This web service gives 2 GB of free space in the cloud, that can be easily extended by inviting friends to join. You can have access to your files safely using the web interface and automatically synchronize them with the client for all operating systems and for mobile devices.
In addition to synchronization, it also gives you the automatic backup of files up to 30 days before: if you delete or edit a document by accident, recovery is just a click away! Also, the sharing features are very useful. The best thing to do is simply creating a University folder in Dropbox and saving everything in it.
4. Evernote and Clearly
It’s difficult to exactly define Evernote. It isn’t only a website in which you can write notes, but it also includes a client software for Windows and Mac (under Linux I use the web interface and I am fine), apps for phones and tablets and extensions for the browser. Notes can be divided in notebooks — for instance one for your documents and one for every class you follow — and labeled with tags.
The real potential of Evernote shows up when you use it along with the two official browser extensions. The first is called Web Clipper and allows you to “clip” a part of a webpage and save it with one click inside Evernote, when it immediately becomes indexed and searchable.
The second extension is called Clearly and allows you to have a readable and distraction-free view of any articles you find online. The extension isolates the important content and eliminates all the rest, allowing also to save the page in Evernote and automatically deciding the most relevant notebook.
The Evernote extensions for Chrome work a bit better than the Firefox ones, and it’s one of the reasons for which I switched to Chromium at the beginning. I use them to save all the documents related to my Erasmus, as well as pieces of Wikipedia pages or other information that can be useful for studying. Probably I will write a more deep article and I will give you more details. 😉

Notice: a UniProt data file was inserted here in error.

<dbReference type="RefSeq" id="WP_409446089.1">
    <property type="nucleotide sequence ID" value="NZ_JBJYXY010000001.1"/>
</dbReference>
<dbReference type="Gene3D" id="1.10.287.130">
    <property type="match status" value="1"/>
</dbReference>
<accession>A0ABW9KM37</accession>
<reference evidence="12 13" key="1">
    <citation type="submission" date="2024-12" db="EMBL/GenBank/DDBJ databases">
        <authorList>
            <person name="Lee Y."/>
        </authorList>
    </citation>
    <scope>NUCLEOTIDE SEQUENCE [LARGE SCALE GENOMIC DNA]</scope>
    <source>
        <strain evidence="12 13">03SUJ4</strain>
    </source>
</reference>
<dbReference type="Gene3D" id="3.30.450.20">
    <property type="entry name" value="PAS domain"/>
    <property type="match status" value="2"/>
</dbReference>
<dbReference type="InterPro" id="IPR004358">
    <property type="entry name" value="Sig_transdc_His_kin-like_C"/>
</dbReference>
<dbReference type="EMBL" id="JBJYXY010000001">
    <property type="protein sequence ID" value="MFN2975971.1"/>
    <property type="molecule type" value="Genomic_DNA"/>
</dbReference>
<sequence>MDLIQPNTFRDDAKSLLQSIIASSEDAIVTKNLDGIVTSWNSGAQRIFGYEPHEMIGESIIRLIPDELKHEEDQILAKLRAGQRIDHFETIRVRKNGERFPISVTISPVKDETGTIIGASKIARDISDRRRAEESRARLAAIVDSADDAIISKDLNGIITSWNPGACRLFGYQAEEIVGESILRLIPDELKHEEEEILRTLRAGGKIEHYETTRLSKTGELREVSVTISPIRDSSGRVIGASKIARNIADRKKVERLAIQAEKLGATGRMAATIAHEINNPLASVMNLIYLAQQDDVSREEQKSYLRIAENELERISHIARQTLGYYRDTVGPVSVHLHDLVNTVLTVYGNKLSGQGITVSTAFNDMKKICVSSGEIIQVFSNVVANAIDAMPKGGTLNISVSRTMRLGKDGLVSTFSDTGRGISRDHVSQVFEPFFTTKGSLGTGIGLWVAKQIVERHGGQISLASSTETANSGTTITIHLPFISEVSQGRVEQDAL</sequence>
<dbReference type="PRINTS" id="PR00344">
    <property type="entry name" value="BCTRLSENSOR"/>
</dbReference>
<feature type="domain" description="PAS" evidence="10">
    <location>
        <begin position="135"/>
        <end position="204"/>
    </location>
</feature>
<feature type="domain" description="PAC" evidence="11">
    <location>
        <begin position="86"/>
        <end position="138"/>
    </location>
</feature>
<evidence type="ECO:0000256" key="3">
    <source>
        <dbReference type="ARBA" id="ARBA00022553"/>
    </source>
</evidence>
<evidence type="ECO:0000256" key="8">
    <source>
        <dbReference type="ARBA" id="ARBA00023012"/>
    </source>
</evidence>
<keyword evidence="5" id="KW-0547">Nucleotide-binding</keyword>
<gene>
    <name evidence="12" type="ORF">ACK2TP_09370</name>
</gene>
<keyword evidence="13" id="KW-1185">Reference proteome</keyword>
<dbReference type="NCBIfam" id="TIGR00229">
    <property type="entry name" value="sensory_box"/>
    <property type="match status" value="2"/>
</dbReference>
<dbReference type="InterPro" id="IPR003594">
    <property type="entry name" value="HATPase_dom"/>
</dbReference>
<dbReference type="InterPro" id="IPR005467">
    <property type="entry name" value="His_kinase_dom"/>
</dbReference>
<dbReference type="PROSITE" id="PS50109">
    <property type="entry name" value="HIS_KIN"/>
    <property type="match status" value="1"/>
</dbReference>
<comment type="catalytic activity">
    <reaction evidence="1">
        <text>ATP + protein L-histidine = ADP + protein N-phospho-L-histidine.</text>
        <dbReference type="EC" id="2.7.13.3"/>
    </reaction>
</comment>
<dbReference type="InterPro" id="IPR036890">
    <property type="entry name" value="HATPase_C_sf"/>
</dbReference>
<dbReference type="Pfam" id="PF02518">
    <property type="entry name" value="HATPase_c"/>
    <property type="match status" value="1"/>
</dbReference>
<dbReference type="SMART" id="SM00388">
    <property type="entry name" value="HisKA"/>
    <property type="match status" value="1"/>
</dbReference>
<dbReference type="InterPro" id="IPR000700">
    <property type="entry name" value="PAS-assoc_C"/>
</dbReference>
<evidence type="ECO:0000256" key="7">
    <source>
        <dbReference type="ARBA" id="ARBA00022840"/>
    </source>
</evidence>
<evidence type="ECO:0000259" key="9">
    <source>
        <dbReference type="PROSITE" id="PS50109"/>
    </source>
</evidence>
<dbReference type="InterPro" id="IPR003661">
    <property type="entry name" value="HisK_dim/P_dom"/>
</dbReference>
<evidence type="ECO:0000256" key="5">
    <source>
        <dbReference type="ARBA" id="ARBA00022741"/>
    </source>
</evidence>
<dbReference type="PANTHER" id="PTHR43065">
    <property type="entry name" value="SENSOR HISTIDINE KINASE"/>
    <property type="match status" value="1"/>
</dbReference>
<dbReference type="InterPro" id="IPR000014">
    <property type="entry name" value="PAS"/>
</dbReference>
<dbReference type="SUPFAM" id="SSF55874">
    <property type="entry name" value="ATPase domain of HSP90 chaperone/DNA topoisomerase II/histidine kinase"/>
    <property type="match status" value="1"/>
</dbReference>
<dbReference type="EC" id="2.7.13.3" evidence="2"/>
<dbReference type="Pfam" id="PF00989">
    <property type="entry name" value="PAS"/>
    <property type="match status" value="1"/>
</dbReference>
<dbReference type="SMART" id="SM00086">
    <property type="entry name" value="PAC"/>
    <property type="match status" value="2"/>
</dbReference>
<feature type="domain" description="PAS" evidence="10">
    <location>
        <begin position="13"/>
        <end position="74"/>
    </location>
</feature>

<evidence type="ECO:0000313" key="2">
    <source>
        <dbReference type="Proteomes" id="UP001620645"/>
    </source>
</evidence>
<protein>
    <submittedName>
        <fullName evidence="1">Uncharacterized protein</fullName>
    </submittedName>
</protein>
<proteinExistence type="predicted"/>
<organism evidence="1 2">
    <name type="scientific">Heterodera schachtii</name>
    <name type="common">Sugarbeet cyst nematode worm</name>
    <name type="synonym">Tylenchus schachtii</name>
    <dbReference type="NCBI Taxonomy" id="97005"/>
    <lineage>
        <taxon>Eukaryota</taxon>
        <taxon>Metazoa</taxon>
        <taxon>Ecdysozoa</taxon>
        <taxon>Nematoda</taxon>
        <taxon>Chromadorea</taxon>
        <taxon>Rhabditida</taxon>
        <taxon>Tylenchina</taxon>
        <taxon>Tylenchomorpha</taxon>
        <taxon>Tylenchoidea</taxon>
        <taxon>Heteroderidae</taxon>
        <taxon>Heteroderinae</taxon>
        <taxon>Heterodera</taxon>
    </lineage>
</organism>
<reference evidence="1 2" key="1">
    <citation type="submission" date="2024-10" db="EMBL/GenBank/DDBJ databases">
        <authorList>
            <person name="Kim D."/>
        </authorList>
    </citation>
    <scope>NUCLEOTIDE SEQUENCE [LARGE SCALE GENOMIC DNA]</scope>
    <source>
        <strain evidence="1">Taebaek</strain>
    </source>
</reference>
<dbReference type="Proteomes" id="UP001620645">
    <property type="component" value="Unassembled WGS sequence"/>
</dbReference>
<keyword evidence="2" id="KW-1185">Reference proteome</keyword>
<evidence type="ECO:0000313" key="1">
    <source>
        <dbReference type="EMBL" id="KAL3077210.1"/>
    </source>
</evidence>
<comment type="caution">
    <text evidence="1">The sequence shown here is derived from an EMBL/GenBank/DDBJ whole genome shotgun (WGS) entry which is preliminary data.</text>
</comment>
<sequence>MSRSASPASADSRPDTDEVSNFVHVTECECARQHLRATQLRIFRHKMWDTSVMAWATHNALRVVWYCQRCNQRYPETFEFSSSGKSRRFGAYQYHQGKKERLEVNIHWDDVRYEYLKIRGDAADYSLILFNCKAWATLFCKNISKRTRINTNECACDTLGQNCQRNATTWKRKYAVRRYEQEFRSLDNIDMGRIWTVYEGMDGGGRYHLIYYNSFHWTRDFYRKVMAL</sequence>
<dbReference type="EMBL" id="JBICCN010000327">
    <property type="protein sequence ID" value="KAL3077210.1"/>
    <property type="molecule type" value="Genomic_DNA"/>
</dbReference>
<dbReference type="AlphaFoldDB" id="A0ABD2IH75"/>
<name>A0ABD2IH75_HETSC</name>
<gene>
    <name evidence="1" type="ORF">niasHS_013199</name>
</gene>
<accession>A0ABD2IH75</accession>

— 1 month of Evernote Premium for free
— Web Clipper
At first sight it may seem that this computational search engine is useful only for people studying maths, computer science or engineering. It’s true, You can perform very complicated computations with it, but that’s not all!
Wolfram|Alpha includes search functions for many other fields: statistics, geography, chemistry, music, linguistics, astronomy, earth sciences, medicine… the list of examples is very long. I have been using this site from where I was in the last years of high school and I can guarantee that it is very useful.
— Official site
— List of examples
— Guided tour
What would you think if I told you that my favorite search engine is not Google? Just so, most of the times I use DuckDuckGo, a very convenient search engine that gives a very useful feature: the instant answer.